warrant. I know where to find a warrant for some of them, and the rest
I deeply and devoutly believe without one."

"And I thank you, maiden," replied Nigel, "for the good opinion you
have expressed. I am at that point, it seems, though how I have been
driven to it I know not, where every fair construction of my actions
and motives is refused me. I am the more obliged to her who grants me
that right which the world denies me. For you, lady, were I at
liberty, I have a sword and arm should know how to guard your

"Upon my word, a perfect Amadis and Oriana!" said George Heriot. "I
should soon get my throat cut betwixt the knight and the princess, I
suppose, but that the beef-eaters are happily within halloo.--Come,
come, Lady Light-o'-Love--if you mean to make your way with me, it
must be by plain facts, not by speeches from romaunts and play-books.
How, in Heaven's name, came you here?"

"Sir," answered Margaret, "since I must speak, I went to Greenwich
this morning with Monna Paula, to present a petition to the king on
the part of the Lady Hermione."

"Mercy-a-gad!" exclaimed Heriot, "is she in the dance, too? Could she
not have waited my return to stir in her affairs? But I suppose the
intelligence I sent her had rendered her restless. Ah! woman, woman--
he that goes partner with you, had need of a double share of patience,
for you will bring none into the common stock.--Well, but what on
earth had this embassy of Monna Paula's to do with your absurd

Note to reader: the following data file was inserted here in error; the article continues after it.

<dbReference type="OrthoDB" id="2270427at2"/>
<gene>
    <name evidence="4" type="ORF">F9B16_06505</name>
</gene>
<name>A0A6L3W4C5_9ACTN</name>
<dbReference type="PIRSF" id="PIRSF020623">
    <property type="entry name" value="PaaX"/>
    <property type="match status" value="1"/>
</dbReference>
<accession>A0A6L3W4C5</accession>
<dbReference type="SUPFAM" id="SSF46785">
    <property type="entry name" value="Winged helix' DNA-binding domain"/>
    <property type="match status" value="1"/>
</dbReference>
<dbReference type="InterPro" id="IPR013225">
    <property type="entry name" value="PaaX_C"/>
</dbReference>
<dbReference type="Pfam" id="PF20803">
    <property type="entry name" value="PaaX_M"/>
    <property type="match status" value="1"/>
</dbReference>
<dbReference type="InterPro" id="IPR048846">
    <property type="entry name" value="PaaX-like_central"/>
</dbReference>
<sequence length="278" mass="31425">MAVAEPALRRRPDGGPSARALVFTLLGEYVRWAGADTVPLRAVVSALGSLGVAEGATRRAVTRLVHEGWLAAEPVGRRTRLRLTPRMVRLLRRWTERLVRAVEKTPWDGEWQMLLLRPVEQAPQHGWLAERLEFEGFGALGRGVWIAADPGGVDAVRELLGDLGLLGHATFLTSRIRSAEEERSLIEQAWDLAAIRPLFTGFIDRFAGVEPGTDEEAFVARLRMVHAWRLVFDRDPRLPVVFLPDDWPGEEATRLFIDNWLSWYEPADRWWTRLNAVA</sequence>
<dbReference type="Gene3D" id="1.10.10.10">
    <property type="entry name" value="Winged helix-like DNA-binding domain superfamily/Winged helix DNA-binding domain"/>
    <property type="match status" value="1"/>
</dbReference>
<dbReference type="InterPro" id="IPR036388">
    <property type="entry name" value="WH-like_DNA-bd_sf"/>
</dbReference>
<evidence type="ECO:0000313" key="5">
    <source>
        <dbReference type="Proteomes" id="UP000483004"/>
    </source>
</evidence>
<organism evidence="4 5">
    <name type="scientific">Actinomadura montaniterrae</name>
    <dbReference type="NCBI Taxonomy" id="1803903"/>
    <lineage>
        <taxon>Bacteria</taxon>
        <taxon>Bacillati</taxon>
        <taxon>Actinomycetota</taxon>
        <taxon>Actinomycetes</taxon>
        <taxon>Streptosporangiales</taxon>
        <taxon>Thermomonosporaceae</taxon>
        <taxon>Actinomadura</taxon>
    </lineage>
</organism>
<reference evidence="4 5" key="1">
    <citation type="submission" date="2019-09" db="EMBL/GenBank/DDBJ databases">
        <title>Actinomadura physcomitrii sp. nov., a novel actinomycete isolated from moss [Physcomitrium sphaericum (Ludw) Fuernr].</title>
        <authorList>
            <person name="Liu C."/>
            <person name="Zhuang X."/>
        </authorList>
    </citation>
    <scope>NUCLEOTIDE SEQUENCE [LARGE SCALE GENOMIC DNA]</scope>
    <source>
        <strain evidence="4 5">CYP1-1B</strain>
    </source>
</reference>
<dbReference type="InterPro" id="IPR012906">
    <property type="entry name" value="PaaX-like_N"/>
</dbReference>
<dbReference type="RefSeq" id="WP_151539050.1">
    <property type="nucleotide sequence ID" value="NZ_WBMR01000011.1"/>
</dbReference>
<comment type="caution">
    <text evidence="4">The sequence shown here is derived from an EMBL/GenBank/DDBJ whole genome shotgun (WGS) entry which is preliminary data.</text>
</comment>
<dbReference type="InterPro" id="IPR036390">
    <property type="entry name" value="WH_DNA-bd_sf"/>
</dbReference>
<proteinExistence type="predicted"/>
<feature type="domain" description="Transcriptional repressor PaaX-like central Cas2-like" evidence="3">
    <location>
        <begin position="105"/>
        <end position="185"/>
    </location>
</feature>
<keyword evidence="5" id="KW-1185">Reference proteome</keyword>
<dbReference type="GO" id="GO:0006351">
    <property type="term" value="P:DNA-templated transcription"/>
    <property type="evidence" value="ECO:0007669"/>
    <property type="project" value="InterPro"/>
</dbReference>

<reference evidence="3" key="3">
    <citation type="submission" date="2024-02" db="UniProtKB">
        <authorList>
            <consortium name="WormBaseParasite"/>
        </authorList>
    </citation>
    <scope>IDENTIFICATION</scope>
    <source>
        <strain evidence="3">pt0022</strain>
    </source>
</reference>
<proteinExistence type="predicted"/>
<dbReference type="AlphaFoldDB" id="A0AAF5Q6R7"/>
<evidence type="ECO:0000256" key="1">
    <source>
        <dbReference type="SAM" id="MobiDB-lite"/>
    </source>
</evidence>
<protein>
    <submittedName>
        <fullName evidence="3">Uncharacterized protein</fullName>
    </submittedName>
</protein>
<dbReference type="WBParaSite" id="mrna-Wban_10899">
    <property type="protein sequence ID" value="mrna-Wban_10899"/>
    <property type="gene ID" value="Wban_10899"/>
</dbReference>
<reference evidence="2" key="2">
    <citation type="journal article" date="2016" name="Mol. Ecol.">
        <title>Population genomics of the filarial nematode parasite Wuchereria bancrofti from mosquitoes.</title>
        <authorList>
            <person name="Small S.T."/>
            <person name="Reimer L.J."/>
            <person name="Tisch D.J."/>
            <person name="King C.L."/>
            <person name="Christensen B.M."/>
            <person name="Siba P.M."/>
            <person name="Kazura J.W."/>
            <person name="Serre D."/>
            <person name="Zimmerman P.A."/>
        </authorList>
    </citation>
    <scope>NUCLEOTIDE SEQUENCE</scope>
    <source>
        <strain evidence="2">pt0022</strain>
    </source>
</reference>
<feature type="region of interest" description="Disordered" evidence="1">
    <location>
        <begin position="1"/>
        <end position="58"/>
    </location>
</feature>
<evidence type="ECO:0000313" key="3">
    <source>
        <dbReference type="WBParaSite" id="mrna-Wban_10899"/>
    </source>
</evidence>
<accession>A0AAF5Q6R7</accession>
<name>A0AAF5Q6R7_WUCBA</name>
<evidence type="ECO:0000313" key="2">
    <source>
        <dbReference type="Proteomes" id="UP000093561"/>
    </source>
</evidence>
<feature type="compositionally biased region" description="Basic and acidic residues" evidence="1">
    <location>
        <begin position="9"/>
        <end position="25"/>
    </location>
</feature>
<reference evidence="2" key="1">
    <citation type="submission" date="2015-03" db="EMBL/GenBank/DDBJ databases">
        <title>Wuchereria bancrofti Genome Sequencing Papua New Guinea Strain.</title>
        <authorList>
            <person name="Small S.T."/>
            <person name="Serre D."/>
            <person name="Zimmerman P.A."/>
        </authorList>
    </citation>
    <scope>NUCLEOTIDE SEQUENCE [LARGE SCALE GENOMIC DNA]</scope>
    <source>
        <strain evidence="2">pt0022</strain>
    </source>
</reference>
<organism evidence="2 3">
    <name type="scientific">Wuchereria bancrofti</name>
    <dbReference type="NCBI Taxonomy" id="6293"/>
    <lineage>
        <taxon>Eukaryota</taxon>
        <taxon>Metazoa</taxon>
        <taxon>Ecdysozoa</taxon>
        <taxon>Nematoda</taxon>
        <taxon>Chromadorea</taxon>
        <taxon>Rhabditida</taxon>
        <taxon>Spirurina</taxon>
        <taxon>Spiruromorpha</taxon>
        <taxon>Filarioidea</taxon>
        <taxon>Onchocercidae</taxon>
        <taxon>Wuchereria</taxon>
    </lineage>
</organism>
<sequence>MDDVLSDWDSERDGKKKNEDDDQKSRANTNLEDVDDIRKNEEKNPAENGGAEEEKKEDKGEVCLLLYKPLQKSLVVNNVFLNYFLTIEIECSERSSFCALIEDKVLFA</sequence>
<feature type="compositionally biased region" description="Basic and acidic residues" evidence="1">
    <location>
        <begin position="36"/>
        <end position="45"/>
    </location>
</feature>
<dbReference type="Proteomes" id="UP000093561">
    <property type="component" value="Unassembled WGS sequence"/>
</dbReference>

disguise? Speak out."

"Monna Paula was frightened," answered Margaret, "and did not know how
to set about the errand, for you know she scarce ever goes out of
doors--and so--and so--I agreed to go with her to give her courage;
and, for the dress, I am sure you remember I wore it at a Christmas
mumming, and you thought it not unbeseeming."

"Yes, for a Christmas parlour," said Heriot, "but not to go a-masking
through the country in. I do remember it, minion, and I knew it even
now; that and your little shoe there, linked with a hint I had in the
morning from a friend, or one who called himself such, led to your
detection."--Here Lord Glenvarloch could not help giving a glance at
the pretty foot, which even the staid citizen thought worth
recollection--it was but a glance, for he saw how much the least
degree of observation added to Margaret's distress and confusion. "And
tell me, maiden," continued Master Heriot, for what we have observed
was by-play,--"did the Lady Hermione know of this fair work?"
"I dared not have told her for the world," said Margaret--"she
thought one of our apprentices went with Monna Paula."

It may be here noticed, that the words, "our apprentices," seemed to
have in them something of a charm to break the fascination with which